A number of Ghanaians had the rare opportunity to view the partial eclipse of the Sun on Sunday.
It was first visible in the southern United States, before sweeping east across the Atlantic Ocean and the African continent.
The US space agency, Nasa, said the greatest total eclipse occurred over the Atlantic Ocean.
One of the best views was in northern Kenya, where tour companies organised trips to view a total blackout.
Local myths there attribute the event to the Moon eating the Sun.
Partial views were available in eastern North America and southern Europe.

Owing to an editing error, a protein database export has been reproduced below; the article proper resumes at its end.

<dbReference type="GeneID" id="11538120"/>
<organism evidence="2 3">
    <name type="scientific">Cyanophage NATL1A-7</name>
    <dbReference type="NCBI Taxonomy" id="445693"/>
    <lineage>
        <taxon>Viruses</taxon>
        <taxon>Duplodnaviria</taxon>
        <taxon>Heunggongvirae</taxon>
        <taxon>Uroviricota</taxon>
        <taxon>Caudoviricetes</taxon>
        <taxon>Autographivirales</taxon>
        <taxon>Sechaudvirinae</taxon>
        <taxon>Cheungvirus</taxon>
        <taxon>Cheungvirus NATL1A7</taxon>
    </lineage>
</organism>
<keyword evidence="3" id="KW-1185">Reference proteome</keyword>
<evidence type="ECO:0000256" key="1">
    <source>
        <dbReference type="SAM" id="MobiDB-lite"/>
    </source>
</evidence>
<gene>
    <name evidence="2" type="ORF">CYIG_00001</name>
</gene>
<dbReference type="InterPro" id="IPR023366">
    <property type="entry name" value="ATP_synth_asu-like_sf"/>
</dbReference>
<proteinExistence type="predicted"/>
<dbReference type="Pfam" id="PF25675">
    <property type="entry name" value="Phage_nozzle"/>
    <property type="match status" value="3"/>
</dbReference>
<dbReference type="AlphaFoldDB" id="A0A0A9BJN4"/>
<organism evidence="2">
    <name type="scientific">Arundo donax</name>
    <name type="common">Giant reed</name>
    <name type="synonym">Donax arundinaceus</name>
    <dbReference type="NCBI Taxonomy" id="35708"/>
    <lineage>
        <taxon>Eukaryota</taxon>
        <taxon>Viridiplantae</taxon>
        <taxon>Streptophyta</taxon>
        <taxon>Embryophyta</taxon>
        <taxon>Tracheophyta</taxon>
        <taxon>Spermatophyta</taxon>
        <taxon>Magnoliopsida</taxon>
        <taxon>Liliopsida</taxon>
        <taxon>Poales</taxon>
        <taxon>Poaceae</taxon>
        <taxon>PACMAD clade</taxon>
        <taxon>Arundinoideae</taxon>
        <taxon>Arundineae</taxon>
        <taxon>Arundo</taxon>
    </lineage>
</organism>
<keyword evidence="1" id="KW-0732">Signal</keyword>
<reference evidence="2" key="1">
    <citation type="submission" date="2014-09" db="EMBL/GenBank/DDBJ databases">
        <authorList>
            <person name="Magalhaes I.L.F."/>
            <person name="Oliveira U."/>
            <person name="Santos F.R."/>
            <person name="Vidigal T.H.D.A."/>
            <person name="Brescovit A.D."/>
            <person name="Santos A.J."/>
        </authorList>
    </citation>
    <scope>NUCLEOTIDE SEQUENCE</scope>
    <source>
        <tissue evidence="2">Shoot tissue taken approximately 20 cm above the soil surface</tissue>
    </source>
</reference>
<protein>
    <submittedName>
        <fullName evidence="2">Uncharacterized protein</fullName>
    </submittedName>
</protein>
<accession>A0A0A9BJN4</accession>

The solar eclipse was a rare occurrence in that it was “hybrid” – switching between an annular and total eclipse.
In a total eclipse, the Moon completely covers the sun, while an annular eclipse occurs when the Moon is at its farthest from the Earth and does not block out the Sun completely, leaving a halo of sunlight still visible around the Moon.
The eclipse event began about 1,000km (620 miles) east of Jacksonville, Florida with an annular eclipse visible for four seconds at sunrise. GNA